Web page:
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Vancouver Island's Hupacasath First Nation has all of 300 members, but for the past year it has put the freeze on Canada's investment treaty with the world's most populous nation, China.
The tiny community's court challenge has prevented the Harper government from ratifying a deal that it touted as a key economic step between the two countries. The challenge has provided time – time enough for opposition to develop on the political left, but also for some of the people who used to think an investment deal was a good idea to start to harbour doubts, too.
If the Hupacasath actually win their legal case against Ottawa, it would have a major impact on the negotiation of major trade deals like NAFTA, and the economic partnership with the European Union that Canada is currently negotiating.
Prime Minister Stephen Harper signed the foreign investment protection agreement with China last September, and touted it as a key step forward in the economic relations with a rising power.
But the Hupacasath argue that the federal government had a constitutional duty to consult them when striking a treaty that could have an irrevocable impact on their unresolved claims of title to lands.
And because that's a thorny and important legal matter for the Crown, Ottawa couldn't rush ahead with ratifying the treaty until a court decides who's right. Federal Court of Canada Chief Justice Paul Crampton said he'd expedite the case, and there's an expectation the government wouldn't act until he issues a decision, possibly within a month or two.
The government doesn't officially acknowledge that the case is the reason it has delayed ratification, but that's the reason it gave the Chinese.
Canada chased this deal for the better part of 20 years. Canadian companies doing business in China worried about the arbitrary nature of China's powerful authorities. They might invest millions in a deal there, in a plant or a joint venture, and see a local court or Communist poobah make a decision that negatively affected their business or investment. The Canada-China Foreign Investment Protection and Promotion Agreement gives Canadian investors the right to challenge decisions, and take them to arbitration. But by the time Mr. Harper signed the deal, one major thing had changed – Chinese companies were making more investments in Canada than the other way around.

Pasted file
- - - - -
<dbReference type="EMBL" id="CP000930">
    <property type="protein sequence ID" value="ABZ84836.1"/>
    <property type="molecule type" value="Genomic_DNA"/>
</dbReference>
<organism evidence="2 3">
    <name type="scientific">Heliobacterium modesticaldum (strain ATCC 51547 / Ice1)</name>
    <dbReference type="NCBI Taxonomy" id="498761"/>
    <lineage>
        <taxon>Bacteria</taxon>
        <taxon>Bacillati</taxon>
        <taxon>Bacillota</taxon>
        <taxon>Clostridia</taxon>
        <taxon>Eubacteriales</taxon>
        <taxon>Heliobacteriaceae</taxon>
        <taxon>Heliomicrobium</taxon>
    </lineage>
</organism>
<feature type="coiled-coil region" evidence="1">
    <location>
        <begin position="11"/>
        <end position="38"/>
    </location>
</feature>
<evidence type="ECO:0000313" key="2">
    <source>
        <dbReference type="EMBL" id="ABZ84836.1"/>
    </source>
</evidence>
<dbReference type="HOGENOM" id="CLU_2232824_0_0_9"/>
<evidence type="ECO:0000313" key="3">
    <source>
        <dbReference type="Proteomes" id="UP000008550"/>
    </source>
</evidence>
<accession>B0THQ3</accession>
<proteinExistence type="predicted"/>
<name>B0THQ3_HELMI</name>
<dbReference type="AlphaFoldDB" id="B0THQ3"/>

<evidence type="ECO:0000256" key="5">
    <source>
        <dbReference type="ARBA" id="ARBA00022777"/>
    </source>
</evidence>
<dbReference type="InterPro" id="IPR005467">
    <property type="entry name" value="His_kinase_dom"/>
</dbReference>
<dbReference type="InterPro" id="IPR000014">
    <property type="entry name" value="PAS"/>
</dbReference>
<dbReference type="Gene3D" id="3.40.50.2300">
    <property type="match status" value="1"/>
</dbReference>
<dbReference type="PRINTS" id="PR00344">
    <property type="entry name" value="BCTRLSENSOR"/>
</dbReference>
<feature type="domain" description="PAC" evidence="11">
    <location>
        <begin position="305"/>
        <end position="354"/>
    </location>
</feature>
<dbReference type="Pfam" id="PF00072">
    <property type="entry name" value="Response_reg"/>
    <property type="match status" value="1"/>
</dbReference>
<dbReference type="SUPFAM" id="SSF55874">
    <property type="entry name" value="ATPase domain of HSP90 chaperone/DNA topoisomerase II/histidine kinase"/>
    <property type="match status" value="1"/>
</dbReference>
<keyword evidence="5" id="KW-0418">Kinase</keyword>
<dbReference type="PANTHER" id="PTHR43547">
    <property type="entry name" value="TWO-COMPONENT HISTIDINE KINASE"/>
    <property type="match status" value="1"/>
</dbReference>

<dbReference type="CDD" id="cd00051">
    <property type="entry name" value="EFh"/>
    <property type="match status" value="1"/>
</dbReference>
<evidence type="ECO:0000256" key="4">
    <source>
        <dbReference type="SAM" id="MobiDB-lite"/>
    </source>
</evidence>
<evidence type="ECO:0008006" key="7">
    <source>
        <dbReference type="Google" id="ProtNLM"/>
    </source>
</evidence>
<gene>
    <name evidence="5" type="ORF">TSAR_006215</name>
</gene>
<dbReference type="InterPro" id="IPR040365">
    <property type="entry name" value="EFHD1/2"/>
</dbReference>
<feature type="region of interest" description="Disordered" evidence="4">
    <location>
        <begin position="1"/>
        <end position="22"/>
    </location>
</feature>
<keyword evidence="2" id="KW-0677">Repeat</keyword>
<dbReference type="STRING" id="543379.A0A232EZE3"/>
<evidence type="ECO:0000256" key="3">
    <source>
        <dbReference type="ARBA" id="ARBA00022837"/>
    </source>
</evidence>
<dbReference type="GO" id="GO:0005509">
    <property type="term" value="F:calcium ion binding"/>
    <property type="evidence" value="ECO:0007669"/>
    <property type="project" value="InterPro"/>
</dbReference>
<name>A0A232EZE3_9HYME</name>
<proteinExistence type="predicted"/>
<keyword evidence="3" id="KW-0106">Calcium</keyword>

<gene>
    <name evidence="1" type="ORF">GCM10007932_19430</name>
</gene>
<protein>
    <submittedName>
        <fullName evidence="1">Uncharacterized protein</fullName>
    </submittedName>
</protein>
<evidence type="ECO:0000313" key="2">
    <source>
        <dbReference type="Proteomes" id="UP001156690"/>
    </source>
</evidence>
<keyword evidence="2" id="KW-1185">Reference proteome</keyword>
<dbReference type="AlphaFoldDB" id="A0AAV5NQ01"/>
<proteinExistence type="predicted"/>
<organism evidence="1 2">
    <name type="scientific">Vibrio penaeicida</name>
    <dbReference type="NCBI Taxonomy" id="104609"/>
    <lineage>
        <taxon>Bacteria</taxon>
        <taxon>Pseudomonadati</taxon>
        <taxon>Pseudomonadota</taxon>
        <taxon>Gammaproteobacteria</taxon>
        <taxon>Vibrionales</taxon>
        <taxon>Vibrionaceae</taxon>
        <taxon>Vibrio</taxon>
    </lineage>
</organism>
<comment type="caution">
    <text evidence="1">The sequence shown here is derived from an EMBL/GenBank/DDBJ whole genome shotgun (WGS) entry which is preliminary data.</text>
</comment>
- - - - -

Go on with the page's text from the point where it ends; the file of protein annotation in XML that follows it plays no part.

Now, there's more concern about how China might use the FIPPA to challenge decisions made by Canadian authorities – not just the federal government, but provincial ones, or even First Nations – to secretive arbitration panels. And the treaty, once it's ratified, is locked in for at least 15 years – and the investments made in that period will be covered by the deal for up to 30.
Brenda Sayers, the Hupacasath spokesman on the issue, said the First Nation worry that aboriginal land claims will be squeezed by the deal. If they object to a project by a Chinese-owned company because it uses a sensitive site, the company might sue the government of Canada – taking them to arbitration – for compensation. And then Hupacasath will be caught between the interests of two countries.
"Our First Nation right and title would become a trigger in the investment-state arbitration process," she said.
She said their beef is with Ottawa, not with Beijing, but it's also China's heft that worries them. It has money, and many of the resource investors are state-owned, so the influence of the world's second-biggest economy can be brought to bear.
Ms. Sayers argues that Hupacasath's interests are at stake, but other Canadians should have the same concerns. Some former advocates of investment treaties are starting to wonder if their benefits should be reconsidered against the potential costs. Australia has decided not to sign them anymore.
But here in Canada it's the First Nations rights that are the legal issue. The Supreme Court has established that the government does have a Constitutional "duty to consult" with First Nations when it makes a decision that could have a major impact on their title to lands.
The question in this case is whether it can apply to something so broad as an investment treaty, forcing Ottawa to consider how those agreements – included in big free-trade talks with the EU – could impact aboriginal land title across the country.
Campbell Clark writes about foreign affairs from Ottawa.